Chain-of-Thought Prompting Elicits Reasoning in Large Language Models

Chain-of-Thought Prompting Elicits Reasoning in Large Language Models

Explore its effectiveness in arithmetic, symbolic, and commonsense reasoning tasks, revealing its scalability benefits. Witness the impressive performance improvements across various benchmarks and understand its potential for length generalization.


The NLP field has experienced a significant transformation thanks to recent advancements in language models. Enlarging the scale of these models has been demonstrated to offer various advantages, including enhanced performance and efficiency in learning from samples. Nevertheless, merely increasing the size of models has not proven to be adequate for achieving high proficiency in demanding tasks such as arithmetic, commonsense reasoning, and symbolic reasoning.

This article delves into how the reasoning capabilities of large language models can be enhanced through a straightforward approach driven by two key concepts. Firstly, it emphasizes the significance of generating natural language explanations that elucidate the steps leading to a solution, particularly beneficial in arithmetic reasoning tasks. Additionally, it underscores the potential of large language models for in-context few-shot learning through prompting. Instead of fine-tuning a separate model for each new task, this approach involves providing the model with a few input-output examples illustrating the task, which has shown remarkable success across various simple question-answering tasks.

Chain-of-thought prompting enables large language models to tackle complex arithmetic, commonsense, and symbolic reasoning tasks.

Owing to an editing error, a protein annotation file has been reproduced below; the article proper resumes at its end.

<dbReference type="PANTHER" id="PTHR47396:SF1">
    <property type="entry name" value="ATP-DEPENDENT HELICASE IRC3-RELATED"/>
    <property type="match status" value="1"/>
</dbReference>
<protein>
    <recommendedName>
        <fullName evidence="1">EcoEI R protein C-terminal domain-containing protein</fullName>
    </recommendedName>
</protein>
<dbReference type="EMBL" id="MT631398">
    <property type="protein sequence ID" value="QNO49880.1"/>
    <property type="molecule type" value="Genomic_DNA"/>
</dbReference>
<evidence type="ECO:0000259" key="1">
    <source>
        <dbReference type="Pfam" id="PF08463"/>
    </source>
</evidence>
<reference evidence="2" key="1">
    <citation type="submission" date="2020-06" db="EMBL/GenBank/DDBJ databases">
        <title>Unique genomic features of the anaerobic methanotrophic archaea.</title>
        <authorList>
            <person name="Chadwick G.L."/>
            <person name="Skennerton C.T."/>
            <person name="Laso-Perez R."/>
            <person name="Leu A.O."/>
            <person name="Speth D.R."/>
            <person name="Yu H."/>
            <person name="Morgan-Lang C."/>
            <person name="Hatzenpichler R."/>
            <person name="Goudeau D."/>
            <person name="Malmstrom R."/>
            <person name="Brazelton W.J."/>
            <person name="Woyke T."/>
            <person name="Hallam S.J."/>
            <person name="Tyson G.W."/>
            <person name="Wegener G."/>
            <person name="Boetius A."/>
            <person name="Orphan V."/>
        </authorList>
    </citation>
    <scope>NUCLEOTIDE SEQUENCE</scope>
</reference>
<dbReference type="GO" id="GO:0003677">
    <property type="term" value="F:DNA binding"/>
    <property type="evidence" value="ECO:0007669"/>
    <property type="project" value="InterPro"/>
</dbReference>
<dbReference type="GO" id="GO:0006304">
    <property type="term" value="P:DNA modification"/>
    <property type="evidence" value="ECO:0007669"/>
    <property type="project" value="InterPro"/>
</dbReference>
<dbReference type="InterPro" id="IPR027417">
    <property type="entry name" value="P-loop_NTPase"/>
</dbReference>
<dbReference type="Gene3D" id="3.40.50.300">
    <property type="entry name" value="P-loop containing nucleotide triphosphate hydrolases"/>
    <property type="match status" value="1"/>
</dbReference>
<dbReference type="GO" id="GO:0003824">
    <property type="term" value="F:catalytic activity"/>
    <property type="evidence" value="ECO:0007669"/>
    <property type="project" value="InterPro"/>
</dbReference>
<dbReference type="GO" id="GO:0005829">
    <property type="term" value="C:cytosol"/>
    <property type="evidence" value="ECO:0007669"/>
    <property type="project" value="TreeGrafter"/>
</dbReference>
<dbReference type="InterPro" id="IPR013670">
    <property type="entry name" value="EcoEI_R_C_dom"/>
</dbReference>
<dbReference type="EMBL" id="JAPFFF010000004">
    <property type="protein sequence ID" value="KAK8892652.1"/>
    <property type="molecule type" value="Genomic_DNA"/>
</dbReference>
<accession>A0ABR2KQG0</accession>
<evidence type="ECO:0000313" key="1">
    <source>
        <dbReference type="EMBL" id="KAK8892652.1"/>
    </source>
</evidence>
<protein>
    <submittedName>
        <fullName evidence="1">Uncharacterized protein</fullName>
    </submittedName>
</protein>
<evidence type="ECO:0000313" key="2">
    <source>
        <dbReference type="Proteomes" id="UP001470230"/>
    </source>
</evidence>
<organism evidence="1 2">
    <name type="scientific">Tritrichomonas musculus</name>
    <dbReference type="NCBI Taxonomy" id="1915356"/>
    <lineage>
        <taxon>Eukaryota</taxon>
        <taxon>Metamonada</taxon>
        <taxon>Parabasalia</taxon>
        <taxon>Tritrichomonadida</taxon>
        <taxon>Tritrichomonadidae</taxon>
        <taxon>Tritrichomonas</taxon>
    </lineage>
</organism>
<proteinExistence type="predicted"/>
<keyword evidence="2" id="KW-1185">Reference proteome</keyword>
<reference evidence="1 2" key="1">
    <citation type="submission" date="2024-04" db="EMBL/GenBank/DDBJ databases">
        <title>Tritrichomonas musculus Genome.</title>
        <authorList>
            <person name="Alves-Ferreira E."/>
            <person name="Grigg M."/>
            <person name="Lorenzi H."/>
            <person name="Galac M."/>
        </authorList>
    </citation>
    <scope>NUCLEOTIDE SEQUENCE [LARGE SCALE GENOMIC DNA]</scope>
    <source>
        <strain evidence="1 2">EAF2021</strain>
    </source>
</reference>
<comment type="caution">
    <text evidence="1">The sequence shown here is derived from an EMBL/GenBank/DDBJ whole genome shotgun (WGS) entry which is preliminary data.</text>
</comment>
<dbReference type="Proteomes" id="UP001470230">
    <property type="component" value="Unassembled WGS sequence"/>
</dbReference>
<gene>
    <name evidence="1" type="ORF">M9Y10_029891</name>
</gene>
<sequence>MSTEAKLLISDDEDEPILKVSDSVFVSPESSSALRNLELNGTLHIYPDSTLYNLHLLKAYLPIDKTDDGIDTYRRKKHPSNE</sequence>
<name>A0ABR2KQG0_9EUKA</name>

What is Chain-of-Thought Prompting

Chain-of-thought prompting presents several appealing qualities as an approach to enhance reasoning in language models.

  1. Firstly, it enables models to break down complex problems into intermediate steps, allowing for additional computation allocation for problems requiring multiple reasoning steps.
  2. Secondly, a chain of thought offers an understandable insight into the model’s behavior, indicating how it may have reached a specific answer and offering opportunities to identify and rectify errors in the reasoning process (although fully understanding a model’s computations supporting an answer remains a challenge).
  3. Thirdly, chain-of-thought reasoning is applicable to various tasks such as math word problems, commonsense reasoning, and symbolic manipulation, potentially extending to any task solvable by humans through language.
  4. Finally, chain-of-thought reasoning can be easily incorporated into sufficiently large pre-trained language models by including examples of chain-of-thought sequences in the few-shot prompting exemplars, making it a versatile tool for enhancing model performance.

If you want to know more general information about chain-of-thought in LLMs, you can check our blog: Unlocking the Potential of Chain-of-Thought Prompting in Large-Scale Language Models

Arithmetic Reasoning

While arithmetic reasoning may seem straightforward for humans, language models often encounter difficulties with it. Remarkably, when applied to a 540-billion-parameter language model, chain-of-thought prompting yields comparable performance to task-specific fine-tuned models across multiple tasks. It even achieves a new state of the art on the challenging GSM8K benchmark.

Experimental Setup

We delve into the effectiveness of chain-of-thought prompting across various language models on multiple math word problem benchmarks. These benchmarks include the GSM8K benchmark, SVAMP dataset, ASDiv dataset, AQuA dataset, and the MAWPS benchmark, each offering distinct challenges in math word problem solving. We provide example problems in Appendix Table 12 for reference.